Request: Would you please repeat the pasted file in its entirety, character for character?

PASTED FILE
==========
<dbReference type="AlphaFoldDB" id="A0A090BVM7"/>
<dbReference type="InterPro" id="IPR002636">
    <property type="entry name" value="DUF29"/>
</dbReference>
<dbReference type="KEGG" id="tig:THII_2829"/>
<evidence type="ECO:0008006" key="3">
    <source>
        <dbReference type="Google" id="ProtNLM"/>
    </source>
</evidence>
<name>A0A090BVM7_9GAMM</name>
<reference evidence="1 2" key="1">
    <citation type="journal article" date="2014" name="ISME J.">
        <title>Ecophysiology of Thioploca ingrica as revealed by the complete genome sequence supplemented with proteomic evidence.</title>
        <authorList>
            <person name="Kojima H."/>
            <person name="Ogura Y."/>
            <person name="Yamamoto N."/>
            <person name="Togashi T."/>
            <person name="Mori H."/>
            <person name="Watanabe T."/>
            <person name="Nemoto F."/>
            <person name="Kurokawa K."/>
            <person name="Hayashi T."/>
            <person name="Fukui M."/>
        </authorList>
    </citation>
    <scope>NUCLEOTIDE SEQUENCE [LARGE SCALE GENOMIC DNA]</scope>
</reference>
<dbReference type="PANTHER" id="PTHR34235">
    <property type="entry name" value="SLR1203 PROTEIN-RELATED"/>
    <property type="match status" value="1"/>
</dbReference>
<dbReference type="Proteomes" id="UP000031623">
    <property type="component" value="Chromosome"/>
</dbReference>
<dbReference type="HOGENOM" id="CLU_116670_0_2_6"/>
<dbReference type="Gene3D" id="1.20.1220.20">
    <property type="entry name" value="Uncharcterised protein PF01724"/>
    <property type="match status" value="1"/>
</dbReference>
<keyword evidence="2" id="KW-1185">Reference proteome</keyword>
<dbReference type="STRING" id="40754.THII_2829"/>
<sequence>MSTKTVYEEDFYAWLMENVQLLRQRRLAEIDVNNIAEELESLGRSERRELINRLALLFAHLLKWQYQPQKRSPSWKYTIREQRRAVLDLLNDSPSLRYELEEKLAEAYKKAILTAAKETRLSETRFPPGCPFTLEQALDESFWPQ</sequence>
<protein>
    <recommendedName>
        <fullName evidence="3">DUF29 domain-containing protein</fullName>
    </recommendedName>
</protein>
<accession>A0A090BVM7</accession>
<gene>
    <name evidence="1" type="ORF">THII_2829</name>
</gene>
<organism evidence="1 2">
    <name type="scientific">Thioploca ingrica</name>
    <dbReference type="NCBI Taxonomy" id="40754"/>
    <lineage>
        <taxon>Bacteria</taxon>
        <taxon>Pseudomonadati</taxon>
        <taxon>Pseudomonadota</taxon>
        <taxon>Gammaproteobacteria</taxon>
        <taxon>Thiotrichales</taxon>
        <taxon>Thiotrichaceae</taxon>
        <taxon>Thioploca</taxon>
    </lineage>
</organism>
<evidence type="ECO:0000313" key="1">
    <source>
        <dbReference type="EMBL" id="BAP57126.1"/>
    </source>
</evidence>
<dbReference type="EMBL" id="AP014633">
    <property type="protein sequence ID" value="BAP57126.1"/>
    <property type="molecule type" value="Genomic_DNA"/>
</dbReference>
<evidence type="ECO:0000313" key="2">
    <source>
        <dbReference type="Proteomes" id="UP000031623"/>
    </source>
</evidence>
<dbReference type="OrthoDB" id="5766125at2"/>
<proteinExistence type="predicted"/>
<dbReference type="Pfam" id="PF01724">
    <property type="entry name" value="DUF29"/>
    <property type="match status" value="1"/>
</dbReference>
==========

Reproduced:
<dbReference type="AlphaFoldDB" id="A0A090BVM7"/>
<dbReference type="InterPro" id="IPR002636">
    <property type="entry name" value="DUF29"/>
</dbReference>
<dbReference type="KEGG" id="tig:THII_2829"/>
<evidence type="ECO:0008006" key="3">
    <source>
        <dbReference type="Google" id="ProtNLM"/>
    </source>
</evidence>
<name>A0A090BVM7_9GAMM</name>
<reference evidence="1 2" key="1">
    <citation type="journal article" date="2014" name="ISME J.">
        <title>Ecophysiology of Thioploca ingrica as revealed by the complete genome sequence supplemented with proteomic evidence.</title>
        <authorList>
            <person name="Kojima H."/>
            <person name="Ogura Y."/>
            <person name="Yamamoto N."/>
            <person name="Togashi T."/>
            <person name="Mori H."/>
            <person name="Watanabe T."/>
            <person name="Nemoto F."/>
            <person name="Kurokawa K."/>
            <person name="Hayashi T."/>
            <person name="Fukui M."/>
        </authorList>
    </citation>
    <scope>NUCLEOTIDE SEQUENCE [LARGE SCALE GENOMIC DNA]</scope>
</reference>
<dbReference type="PANTHER" id="PTHR34235">
    <property type="entry name" value="SLR1203 PROTEIN-RELATED"/>
    <property type="match status" value="1"/>
</dbReference>
<dbReference type="Proteomes" id="UP000031623">
    <property type="component" value="Chromosome"/>
</dbReference>
<dbReference type="HOGENOM" id="CLU_116670_0_2_6"/>
<dbReference type="Gene3D" id="1.20.1220.20">
    <property type="entry name" value="Uncharcterised protein PF01724"/>
    <property type="match status" value="1"/>
</dbReference>
<keyword evidence="2" id="KW-1185">Reference proteome</keyword>
<dbReference type="STRING" id="40754.THII_2829"/>
<sequence>MSTKTVYEEDFYAWLMENVQLLRQRRLAEIDVNNIAEELESLGRSERRELINRLALLFAHLLKWQYQPQKRSPSWKYTIREQRRAVLDLLNDSPSLRYELEEKLAEAYKKAILTAAKETRLSETRFPPGCPFTLEQALDESFWPQ</sequence>
<protein>
    <recommendedName>
        <fullName evidence="3">DUF29 domain-containing protein</fullName>
    </recommendedName>
</protein>
<accession>A0A090BVM7</accession>
<gene>
    <name evidence="1" type="ORF">THII_2829</name>
</gene>
<organism evidence="1 2">
    <name type="scientific">Thioploca ingrica</name>
    <dbReference type="NCBI Taxonomy" id="40754"/>
    <lineage>
        <taxon>Bacteria</taxon>
        <taxon>Pseudomonadati</taxon>
        <taxon>Pseudomonadota</taxon>
        <taxon>Gammaproteobacteria</taxon>
        <taxon>Thiotrichales</taxon>
        <taxon>Thiotrichaceae</taxon>
        <taxon>Thioploca</taxon>
    </lineage>
</organism>
<evidence type="ECO:0000313" key="1">
    <source>
        <dbReference type="EMBL" id="BAP57126.1"/>
    </source>
</evidence>
<dbReference type="EMBL" id="AP014633">
    <property type="protein sequence ID" value="BAP57126.1"/>
    <property type="molecule type" value="Genomic_DNA"/>
</dbReference>
<evidence type="ECO:0000313" key="2">
    <source>
        <dbReference type="Proteomes" id="UP000031623"/>
    </source>
</evidence>
<dbReference type="OrthoDB" id="5766125at2"/>
<proteinExistence type="predicted"/>
<dbReference type="Pfam" id="PF01724">
    <property type="entry name" value="DUF29"/>
    <property type="match status" value="1"/>
</dbReference>